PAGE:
Weekend Passes £30
For access to every single wonderful event on 8 and 9 OctoberBook Weekend Pass
How to Leave Your Psychopath
Maddy Anholt will be in conversation with psychotherapist and writer Paddy Magrane.
Her debut book, How to Leave Your Psychopath was published by Bluebird, Pan Macmillan. It is a candid account of the complex, subtle nature of coercive control and abusive relationships, which Maddy understands from all-too-personal experience, and is the essential handbook for escaping them.
Maddy Anholt is an author, speaker, actor and Ambassador for Women’s Aid. As an actor, she has appeared in sitcoms for BBC Three, BBC One, ITV and Channel 4. She’s had four sell-out solo comedies and written and starred in a comedy for BBC Radio 4.
1 – 2 P.M.
Nino Strachey is a writer and historian who worked as Head of Research for the National Trust. After starting her career with the Landmark Trust, she worked as a curator for the National Trust and English Heritage, researching the homes of scientists (Darwin), politicians (Churchill) and authors (Woolf). Her first book, Rooms of their Own, explored the homes of three writers linked to the Bloomsbury Group, revealing changing attitudes towards sexuality and gender in the 1920s and 30s. Nino was the last member of the Strachey family to grow up at Sutton Court in Somerset, home of the Stracheys for over 300 years. She lives in West London surrounded by the displaced portraits of her Strachey relations.
Nino Strachey’s relative Lytton was the first of many Stracheys to make their way to Bloomsbury. In the early 20th Century a new generation stepped forward to invigorate the Bloomsbury Group – creative young people who tantalised the original ‘Bloomsberries’ with their captivating looks and provocative ideas. Celebrating identities that would not be embraced for another 100 years, Nino Strachey explores changing attitudes towards sexuality and gender in the 1920s and 30s, revealing an aspect of Bloomsbury not yet explored.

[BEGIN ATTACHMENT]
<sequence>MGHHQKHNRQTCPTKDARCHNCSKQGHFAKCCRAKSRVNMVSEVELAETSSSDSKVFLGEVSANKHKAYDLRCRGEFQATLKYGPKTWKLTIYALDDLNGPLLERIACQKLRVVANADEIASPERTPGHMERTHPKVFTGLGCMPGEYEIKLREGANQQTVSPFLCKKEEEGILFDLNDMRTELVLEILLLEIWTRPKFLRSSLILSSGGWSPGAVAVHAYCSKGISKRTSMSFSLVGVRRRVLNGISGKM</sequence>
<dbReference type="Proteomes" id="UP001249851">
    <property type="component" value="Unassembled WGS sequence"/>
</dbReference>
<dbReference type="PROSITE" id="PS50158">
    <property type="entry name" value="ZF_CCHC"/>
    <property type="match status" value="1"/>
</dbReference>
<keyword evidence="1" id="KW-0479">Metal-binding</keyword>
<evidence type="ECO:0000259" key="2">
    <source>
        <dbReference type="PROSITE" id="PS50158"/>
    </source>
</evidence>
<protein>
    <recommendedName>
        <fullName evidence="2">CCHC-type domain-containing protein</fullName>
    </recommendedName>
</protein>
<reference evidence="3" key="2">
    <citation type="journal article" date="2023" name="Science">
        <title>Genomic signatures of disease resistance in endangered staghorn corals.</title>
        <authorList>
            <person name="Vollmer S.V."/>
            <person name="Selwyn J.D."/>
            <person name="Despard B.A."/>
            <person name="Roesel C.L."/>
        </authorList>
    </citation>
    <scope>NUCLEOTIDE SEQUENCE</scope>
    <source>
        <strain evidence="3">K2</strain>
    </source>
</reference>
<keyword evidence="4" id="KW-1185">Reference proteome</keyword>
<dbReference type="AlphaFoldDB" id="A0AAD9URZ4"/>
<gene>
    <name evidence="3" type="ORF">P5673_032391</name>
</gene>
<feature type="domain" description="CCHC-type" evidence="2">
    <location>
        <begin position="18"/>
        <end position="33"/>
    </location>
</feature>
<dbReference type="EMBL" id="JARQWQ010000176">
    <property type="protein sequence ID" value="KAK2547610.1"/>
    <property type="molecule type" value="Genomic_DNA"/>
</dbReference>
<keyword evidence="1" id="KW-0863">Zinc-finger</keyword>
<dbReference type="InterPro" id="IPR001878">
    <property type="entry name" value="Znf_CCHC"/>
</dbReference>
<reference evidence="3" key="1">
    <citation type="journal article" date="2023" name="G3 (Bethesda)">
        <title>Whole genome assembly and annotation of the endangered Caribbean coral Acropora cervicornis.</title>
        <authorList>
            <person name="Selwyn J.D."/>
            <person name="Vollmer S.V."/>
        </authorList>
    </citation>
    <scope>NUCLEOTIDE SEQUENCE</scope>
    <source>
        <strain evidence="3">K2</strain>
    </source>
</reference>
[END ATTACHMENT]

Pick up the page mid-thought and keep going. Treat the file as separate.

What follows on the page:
Nino Strachey will be in conversation with Festival co-director Bijan Omrani.
Real Farming: Underneath the Archers
Graham Harvey will be in conversation with Western Morning News columnist Martin Hesp about real farming, ecological agriculture, and what needs to be done to transform our food production.
A townie by birth, Graham Harvey has had a life-long interest in farming. After university he joined Farmers Weekly as a news reporter. Later as a freelance he wrote on farming and the countryside for a range of publications including the Daily Mail, New Scientist, and Country Life. For four years he was Old Muckspreader in Private Eye. His first book, The Killing of the Countryside, was published by Cape and won the BP Natural World Book Prize for environmental writing. Other books include The Forgiveness of Nature (Cape), We Want Real Food (Constable Robinson) and Grass-Fed Nation (Icon Books).
In the mid-1980s he joined the script-writing team of the long-running radio series The Archers, since when he’s written more than 600 episodes. For 20 years he was the show’s Agricultural Story Editor, a sort of Farm Minister for Ambridge. For TV he’s written episodes of The Bill and the space adventure series Jupiter Moon. But he keeps returning to farming and rural themes. Stage plays include The Shearing Gang, The Process (about Fritz Haber, the inventor of nitrate fertilizer) and The Darkness of the Sun, the story of writer Henry Williamson. In 2018 his one-woman show No Finer Life was performed to audiences across the UK. In 2019 his co-written musical The Shearing Gang played to enthusiastic audiences in Cornwall. In 2008 Graham co-founded what is now Britain’s leading conference in ecological agriculture, the Oxford Real Farming Conference.
I You We Them: exposing the ‘desk killers’
4 – 5 P.M.
Dan Gretton will be in conversation with barrister and Festival co-director Samantha Knights.